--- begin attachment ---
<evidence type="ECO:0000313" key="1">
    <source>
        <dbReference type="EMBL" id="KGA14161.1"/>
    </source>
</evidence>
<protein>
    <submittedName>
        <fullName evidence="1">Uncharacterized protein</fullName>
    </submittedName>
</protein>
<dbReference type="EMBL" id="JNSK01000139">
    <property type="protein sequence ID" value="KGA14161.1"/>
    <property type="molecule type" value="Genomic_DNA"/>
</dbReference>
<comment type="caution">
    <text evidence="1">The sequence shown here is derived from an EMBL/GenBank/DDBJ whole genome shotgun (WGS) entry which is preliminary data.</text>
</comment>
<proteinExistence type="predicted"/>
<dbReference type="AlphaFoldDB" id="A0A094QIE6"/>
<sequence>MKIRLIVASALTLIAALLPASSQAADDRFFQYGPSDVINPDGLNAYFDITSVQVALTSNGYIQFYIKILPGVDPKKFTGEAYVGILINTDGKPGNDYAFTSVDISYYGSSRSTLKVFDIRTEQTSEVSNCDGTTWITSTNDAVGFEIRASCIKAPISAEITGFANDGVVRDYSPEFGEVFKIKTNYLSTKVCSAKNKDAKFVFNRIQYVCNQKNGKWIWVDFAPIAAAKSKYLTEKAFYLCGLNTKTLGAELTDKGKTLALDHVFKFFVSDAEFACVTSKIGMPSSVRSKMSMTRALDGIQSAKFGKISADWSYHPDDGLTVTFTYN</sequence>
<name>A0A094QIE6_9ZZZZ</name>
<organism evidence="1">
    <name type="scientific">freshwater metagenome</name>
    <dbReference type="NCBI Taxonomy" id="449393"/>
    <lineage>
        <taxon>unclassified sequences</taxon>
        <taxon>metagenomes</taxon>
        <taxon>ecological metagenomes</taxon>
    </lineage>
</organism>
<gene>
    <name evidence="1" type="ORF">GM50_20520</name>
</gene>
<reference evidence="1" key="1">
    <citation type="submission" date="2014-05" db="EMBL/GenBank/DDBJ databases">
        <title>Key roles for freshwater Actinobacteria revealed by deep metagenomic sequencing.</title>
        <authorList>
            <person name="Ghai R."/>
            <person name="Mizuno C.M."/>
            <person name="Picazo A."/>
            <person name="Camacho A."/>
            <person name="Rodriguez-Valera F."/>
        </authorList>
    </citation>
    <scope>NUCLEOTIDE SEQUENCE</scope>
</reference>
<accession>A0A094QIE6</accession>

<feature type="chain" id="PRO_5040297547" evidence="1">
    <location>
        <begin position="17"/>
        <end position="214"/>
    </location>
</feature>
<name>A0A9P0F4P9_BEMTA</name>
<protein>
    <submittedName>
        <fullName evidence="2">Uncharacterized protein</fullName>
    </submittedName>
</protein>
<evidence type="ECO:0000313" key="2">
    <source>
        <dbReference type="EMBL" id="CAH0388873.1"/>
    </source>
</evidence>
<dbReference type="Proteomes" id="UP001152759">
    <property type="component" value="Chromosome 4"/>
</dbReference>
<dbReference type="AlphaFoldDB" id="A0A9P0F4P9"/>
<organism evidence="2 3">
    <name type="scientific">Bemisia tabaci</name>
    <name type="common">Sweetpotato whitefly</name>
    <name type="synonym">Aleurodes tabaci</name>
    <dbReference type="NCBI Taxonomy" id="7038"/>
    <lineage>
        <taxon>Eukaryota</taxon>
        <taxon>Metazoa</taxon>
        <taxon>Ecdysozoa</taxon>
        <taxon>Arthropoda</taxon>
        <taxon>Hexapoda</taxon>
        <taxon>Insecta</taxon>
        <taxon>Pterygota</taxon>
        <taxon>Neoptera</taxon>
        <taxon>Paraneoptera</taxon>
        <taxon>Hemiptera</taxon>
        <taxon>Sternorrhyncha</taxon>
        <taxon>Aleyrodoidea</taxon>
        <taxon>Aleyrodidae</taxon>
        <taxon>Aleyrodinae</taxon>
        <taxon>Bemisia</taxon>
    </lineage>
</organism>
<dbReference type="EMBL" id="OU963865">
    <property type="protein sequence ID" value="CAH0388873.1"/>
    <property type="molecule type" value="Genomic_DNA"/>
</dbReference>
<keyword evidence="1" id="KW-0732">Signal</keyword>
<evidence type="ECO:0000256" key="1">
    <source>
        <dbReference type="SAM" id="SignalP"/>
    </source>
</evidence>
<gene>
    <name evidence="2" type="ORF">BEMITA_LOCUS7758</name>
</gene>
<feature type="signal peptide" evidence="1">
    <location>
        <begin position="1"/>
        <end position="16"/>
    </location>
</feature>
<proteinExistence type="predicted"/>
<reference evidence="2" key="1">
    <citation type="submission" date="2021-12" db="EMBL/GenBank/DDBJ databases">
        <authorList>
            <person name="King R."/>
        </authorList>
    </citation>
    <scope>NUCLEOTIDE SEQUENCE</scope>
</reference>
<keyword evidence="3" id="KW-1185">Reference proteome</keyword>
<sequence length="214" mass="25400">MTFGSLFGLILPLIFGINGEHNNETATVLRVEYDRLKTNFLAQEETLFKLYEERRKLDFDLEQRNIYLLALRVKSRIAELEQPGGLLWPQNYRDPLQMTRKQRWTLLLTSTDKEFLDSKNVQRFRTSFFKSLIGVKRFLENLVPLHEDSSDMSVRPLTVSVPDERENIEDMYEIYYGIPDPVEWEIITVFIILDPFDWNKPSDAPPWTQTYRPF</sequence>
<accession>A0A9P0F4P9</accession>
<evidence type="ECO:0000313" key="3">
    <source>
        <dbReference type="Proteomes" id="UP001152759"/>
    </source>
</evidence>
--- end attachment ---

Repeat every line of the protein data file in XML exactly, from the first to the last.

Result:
<evidence type="ECO:0000313" key="1">
    <source>
        <dbReference type="EMBL" id="KGA14161.1"/>
    </source>
</evidence>
<protein>
    <submittedName>
        <fullName evidence="1">Uncharacterized protein</fullName>
    </submittedName>
</protein>
<dbReference type="EMBL" id="JNSK01000139">
    <property type="protein sequence ID" value="KGA14161.1"/>
    <property type="molecule type" value="Genomic_DNA"/>
</dbReference>
<comment type="caution">
    <text evidence="1">The sequence shown here is derived from an EMBL/GenBank/DDBJ whole genome shotgun (WGS) entry which is preliminary data.</text>
</comment>
<proteinExistence type="predicted"/>
<dbReference type="AlphaFoldDB" id="A0A094QIE6"/>
<sequence>MKIRLIVASALTLIAALLPASSQAADDRFFQYGPSDVINPDGLNAYFDITSVQVALTSNGYIQFYIKILPGVDPKKFTGEAYVGILINTDGKPGNDYAFTSVDISYYGSSRSTLKVFDIRTEQTSEVSNCDGTTWITSTNDAVGFEIRASCIKAPISAEITGFANDGVVRDYSPEFGEVFKIKTNYLSTKVCSAKNKDAKFVFNRIQYVCNQKNGKWIWVDFAPIAAAKSKYLTEKAFYLCGLNTKTLGAELTDKGKTLALDHVFKFFVSDAEFACVTSKIGMPSSVRSKMSMTRALDGIQSAKFGKISADWSYHPDDGLTVTFTYN</sequence>
<name>A0A094QIE6_9ZZZZ</name>
<organism evidence="1">
    <name type="scientific">freshwater metagenome</name>
    <dbReference type="NCBI Taxonomy" id="449393"/>
    <lineage>
        <taxon>unclassified sequences</taxon>
        <taxon>metagenomes</taxon>
        <taxon>ecological metagenomes</taxon>
    </lineage>
</organism>
<gene>
    <name evidence="1" type="ORF">GM50_20520</name>
</gene>
<reference evidence="1" key="1">
    <citation type="submission" date="2014-05" db="EMBL/GenBank/DDBJ databases">
        <title>Key roles for freshwater Actinobacteria revealed by deep metagenomic sequencing.</title>
        <authorList>
            <person name="Ghai R."/>
            <person name="Mizuno C.M."/>
            <person name="Picazo A."/>
            <person name="Camacho A."/>
            <person name="Rodriguez-Valera F."/>
        </authorList>
    </citation>
    <scope>NUCLEOTIDE SEQUENCE</scope>
</reference>
<accession>A0A094QIE6</accession>

<feature type="chain" id="PRO_5040297547" evidence="1">
    <location>
        <begin position="17"/>
        <end position="214"/>
    </location>
</feature>
<name>A0A9P0F4P9_BEMTA</name>
<protein>
    <submittedName>
        <fullName evidence="2">Uncharacterized protein</fullName>
    </submittedName>
</protein>
<evidence type="ECO:0000313" key="2">
    <source>
        <dbReference type="EMBL" id="CAH0388873.1"/>
    </source>
</evidence>
<dbReference type="Proteomes" id="UP001152759">
    <property type="component" value="Chromosome 4"/>
</dbReference>
<dbReference type="AlphaFoldDB" id="A0A9P0F4P9"/>
<organism evidence="2 3">
    <name type="scientific">Bemisia tabaci</name>
    <name type="common">Sweetpotato whitefly</name>
    <name type="synonym">Aleurodes tabaci</name>
    <dbReference type="NCBI Taxonomy" id="7038"/>
    <lineage>
        <taxon>Eukaryota</taxon>
        <taxon>Metazoa</taxon>
        <taxon>Ecdysozoa</taxon>
        <taxon>Arthropoda</taxon>
        <taxon>Hexapoda</taxon>
        <taxon>Insecta</taxon>
        <taxon>Pterygota</taxon>
        <taxon>Neoptera</taxon>
        <taxon>Paraneoptera</taxon>
        <taxon>Hemiptera</taxon>
        <taxon>Sternorrhyncha</taxon>
        <taxon>Aleyrodoidea</taxon>
        <taxon>Aleyrodidae</taxon>
        <taxon>Aleyrodinae</taxon>
        <taxon>Bemisia</taxon>
    </lineage>
</organism>
<dbReference type="EMBL" id="OU963865">
    <property type="protein sequence ID" value="CAH0388873.1"/>
    <property type="molecule type" value="Genomic_DNA"/>
</dbReference>
<keyword evidence="1" id="KW-0732">Signal</keyword>
<evidence type="ECO:0000256" key="1">
    <source>
        <dbReference type="SAM" id="SignalP"/>
    </source>
</evidence>
<gene>
    <name evidence="2" type="ORF">BEMITA_LOCUS7758</name>
</gene>
<feature type="signal peptide" evidence="1">
    <location>
        <begin position="1"/>
        <end position="16"/>
    </location>
</feature>
<proteinExistence type="predicted"/>
<reference evidence="2" key="1">
    <citation type="submission" date="2021-12" db="EMBL/GenBank/DDBJ databases">
        <authorList>
            <person name="King R."/>
        </authorList>
    </citation>
    <scope>NUCLEOTIDE SEQUENCE</scope>
</reference>
<keyword evidence="3" id="KW-1185">Reference proteome</keyword>
<sequence length="214" mass="25400">MTFGSLFGLILPLIFGINGEHNNETATVLRVEYDRLKTNFLAQEETLFKLYEERRKLDFDLEQRNIYLLALRVKSRIAELEQPGGLLWPQNYRDPLQMTRKQRWTLLLTSTDKEFLDSKNVQRFRTSFFKSLIGVKRFLENLVPLHEDSSDMSVRPLTVSVPDERENIEDMYEIYYGIPDPVEWEIITVFIILDPFDWNKPSDAPPWTQTYRPF</sequence>
<accession>A0A9P0F4P9</accession>
<evidence type="ECO:0000313" key="3">
    <source>
        <dbReference type="Proteomes" id="UP001152759"/>
    </source>
</evidence>